- “Always two or three at a time” Wow.
- Did I mention Y I K E S
Okay, got that out of my system.
Let’s move on:
I love nature. I’m so fed up with man’s so called superiority. I’ve seen change happen at sea. I’ve seen a beautiful day change in minutes to a storm so hazardous you can’t describe it unless you see today’s pictures on TV. More strength and terrible power’s been exerted in five minutes than man has concocted in all his atom bombs. (p. 197)
Given that atom bombs have the potential to destroy the entire planet, I’m going to politely disagree.
Also, you can’t really go from, “I love my wife.” to “I’ve cheated on my wife multiple times and with little to no remorse to show for it, nor have I made it clear that she knows this” and then to “Man is so egotistical and nature is superior”. Like, I get that you’d need to believe that to justify your serial infidelity to this person you supposedly love but…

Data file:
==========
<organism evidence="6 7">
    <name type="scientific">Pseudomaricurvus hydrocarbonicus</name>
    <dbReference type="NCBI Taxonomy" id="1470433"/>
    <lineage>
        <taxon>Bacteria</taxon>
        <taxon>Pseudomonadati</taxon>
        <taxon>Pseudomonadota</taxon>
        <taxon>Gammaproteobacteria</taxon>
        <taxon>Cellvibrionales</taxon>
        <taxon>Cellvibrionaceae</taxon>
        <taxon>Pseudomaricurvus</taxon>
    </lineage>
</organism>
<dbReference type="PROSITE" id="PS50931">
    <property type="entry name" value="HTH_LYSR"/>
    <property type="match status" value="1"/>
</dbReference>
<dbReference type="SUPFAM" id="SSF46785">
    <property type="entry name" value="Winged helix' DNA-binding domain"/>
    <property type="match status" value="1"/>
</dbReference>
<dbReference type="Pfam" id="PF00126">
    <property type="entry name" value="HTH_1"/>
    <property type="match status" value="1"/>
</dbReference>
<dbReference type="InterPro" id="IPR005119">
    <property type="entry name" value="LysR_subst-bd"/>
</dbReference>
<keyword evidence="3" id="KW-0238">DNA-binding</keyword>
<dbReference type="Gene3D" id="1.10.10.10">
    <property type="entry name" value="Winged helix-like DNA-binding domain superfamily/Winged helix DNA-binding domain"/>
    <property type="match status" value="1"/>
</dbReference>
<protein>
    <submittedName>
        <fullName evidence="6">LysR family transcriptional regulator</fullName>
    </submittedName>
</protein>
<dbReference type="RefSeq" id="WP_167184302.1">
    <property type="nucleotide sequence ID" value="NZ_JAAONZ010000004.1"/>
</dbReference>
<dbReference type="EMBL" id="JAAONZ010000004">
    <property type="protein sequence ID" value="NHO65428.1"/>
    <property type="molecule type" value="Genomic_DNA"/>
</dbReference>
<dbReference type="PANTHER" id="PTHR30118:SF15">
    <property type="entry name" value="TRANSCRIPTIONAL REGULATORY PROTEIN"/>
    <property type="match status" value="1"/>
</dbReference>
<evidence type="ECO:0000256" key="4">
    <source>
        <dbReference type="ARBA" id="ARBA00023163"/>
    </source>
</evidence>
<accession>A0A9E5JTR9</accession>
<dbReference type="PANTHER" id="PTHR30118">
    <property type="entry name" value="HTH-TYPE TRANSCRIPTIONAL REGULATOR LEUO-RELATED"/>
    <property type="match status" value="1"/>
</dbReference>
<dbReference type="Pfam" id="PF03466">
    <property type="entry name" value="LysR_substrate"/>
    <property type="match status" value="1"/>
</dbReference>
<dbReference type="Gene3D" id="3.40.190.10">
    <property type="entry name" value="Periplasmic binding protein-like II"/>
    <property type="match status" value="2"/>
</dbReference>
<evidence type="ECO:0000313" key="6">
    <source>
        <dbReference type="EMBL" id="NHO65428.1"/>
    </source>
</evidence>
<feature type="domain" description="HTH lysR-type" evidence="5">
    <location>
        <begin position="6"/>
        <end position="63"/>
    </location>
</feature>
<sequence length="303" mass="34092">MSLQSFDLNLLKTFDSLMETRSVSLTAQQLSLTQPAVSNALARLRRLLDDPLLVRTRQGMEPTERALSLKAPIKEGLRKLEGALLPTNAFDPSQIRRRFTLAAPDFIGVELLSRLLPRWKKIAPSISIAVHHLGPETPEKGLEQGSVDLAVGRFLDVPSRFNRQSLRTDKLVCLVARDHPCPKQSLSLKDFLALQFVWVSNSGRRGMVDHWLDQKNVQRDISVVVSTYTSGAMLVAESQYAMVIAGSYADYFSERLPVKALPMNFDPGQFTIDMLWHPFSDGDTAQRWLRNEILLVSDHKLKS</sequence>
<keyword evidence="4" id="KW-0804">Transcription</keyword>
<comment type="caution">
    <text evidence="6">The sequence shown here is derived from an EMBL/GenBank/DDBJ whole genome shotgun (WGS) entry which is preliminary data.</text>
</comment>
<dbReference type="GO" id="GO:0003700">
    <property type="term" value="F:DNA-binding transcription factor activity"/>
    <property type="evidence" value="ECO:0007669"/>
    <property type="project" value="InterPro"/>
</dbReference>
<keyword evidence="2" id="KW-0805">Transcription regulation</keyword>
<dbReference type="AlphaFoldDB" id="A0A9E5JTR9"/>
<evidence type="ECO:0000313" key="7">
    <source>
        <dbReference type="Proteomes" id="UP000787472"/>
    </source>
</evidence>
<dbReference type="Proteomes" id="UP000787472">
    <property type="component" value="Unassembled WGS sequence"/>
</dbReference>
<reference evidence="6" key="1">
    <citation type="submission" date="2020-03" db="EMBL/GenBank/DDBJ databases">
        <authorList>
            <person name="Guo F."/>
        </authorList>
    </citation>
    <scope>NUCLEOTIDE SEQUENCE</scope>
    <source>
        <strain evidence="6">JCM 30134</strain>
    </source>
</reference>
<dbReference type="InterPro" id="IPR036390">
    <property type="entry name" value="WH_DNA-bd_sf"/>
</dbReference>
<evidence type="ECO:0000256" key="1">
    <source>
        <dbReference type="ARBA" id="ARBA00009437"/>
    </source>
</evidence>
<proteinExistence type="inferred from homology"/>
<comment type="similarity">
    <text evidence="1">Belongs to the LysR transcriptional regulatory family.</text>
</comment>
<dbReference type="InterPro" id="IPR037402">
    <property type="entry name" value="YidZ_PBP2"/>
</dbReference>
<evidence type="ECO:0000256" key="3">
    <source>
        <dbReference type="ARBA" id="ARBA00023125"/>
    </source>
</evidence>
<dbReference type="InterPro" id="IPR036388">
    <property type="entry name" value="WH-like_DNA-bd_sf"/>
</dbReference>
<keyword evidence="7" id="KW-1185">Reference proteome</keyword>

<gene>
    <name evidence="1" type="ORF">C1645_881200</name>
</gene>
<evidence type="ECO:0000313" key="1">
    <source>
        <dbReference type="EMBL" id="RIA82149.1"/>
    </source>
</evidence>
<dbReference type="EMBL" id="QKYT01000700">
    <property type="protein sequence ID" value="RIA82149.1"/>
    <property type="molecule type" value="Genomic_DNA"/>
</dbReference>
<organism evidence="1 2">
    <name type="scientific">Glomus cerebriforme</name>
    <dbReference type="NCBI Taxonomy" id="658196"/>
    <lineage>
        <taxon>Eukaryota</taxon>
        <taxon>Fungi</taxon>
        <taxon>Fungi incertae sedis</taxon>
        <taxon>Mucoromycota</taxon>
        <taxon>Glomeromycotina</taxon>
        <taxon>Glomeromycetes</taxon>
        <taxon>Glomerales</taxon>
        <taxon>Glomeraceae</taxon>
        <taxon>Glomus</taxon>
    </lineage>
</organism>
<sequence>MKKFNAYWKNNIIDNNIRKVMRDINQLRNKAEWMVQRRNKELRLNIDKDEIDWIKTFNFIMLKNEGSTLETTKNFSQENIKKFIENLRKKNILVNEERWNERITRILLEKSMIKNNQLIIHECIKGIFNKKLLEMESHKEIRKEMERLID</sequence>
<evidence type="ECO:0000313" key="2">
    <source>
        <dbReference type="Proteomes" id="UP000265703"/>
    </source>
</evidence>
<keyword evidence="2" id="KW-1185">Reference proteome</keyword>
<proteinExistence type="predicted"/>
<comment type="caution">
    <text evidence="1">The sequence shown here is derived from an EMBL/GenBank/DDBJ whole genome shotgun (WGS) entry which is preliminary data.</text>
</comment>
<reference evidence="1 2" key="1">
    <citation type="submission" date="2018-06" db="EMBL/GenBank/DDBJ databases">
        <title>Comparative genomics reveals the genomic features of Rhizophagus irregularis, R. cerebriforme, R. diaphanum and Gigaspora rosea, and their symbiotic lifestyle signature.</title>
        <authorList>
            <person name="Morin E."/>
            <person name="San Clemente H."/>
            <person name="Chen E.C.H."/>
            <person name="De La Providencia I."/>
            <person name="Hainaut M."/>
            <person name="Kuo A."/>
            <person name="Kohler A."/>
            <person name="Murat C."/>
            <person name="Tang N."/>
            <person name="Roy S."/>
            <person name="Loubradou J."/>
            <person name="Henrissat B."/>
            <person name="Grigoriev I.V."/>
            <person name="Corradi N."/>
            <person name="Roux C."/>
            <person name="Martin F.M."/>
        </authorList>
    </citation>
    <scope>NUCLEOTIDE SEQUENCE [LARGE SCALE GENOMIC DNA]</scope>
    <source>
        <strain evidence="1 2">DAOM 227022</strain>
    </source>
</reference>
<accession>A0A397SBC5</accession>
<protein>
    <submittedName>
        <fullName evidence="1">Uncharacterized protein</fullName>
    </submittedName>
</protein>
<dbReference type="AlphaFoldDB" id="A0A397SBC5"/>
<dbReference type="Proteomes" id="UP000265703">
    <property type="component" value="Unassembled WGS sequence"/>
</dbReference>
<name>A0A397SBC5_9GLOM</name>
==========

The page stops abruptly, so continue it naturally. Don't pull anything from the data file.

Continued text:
Sorry, sorry, let’s get back to Page’s work:
Oh, I’m so tired. My bottom gets so … Oh, every muscle aches in my body. It’s my legs and feet, ankles and so forth. I figure in another few months I’ll be able to sit up, stand up, do anything else. I’ll be used to it then. But right now, I’m so… My pedaling the gas and brake, gas and brake, all the time … (p. 197)
Page also mentions how his job almost never gives him time to think about the sea. He feels as if he’s changed into a new life and that he’s mostly in the job so he can get his wife and him on the sea. They want to own a car wash and then after that they want to buy a boat and live out there on the waters.
I came into this interview being fairly sympathetic to Page. He sounds like a passionate guy when it comes to nature and in a broad sense I can dig that. He seems to understand the limits of humanity and our pension for undermining and downplaying the things we want to dominate (like nature). And look, I’m not a perfect person, I’ve fucked up plenty.
But it’s just tough to care about people who show little to no remorse for themselves and seem to have little sense of self-awareness. Maybe I can hope that self-awareness is something that just grows with time. It’s certainly something I’ve needed to develop over the course of my life in dealing with major problems in my life.
I just don’t know if Page ever got there.
Lucky Miller (Cabdriver)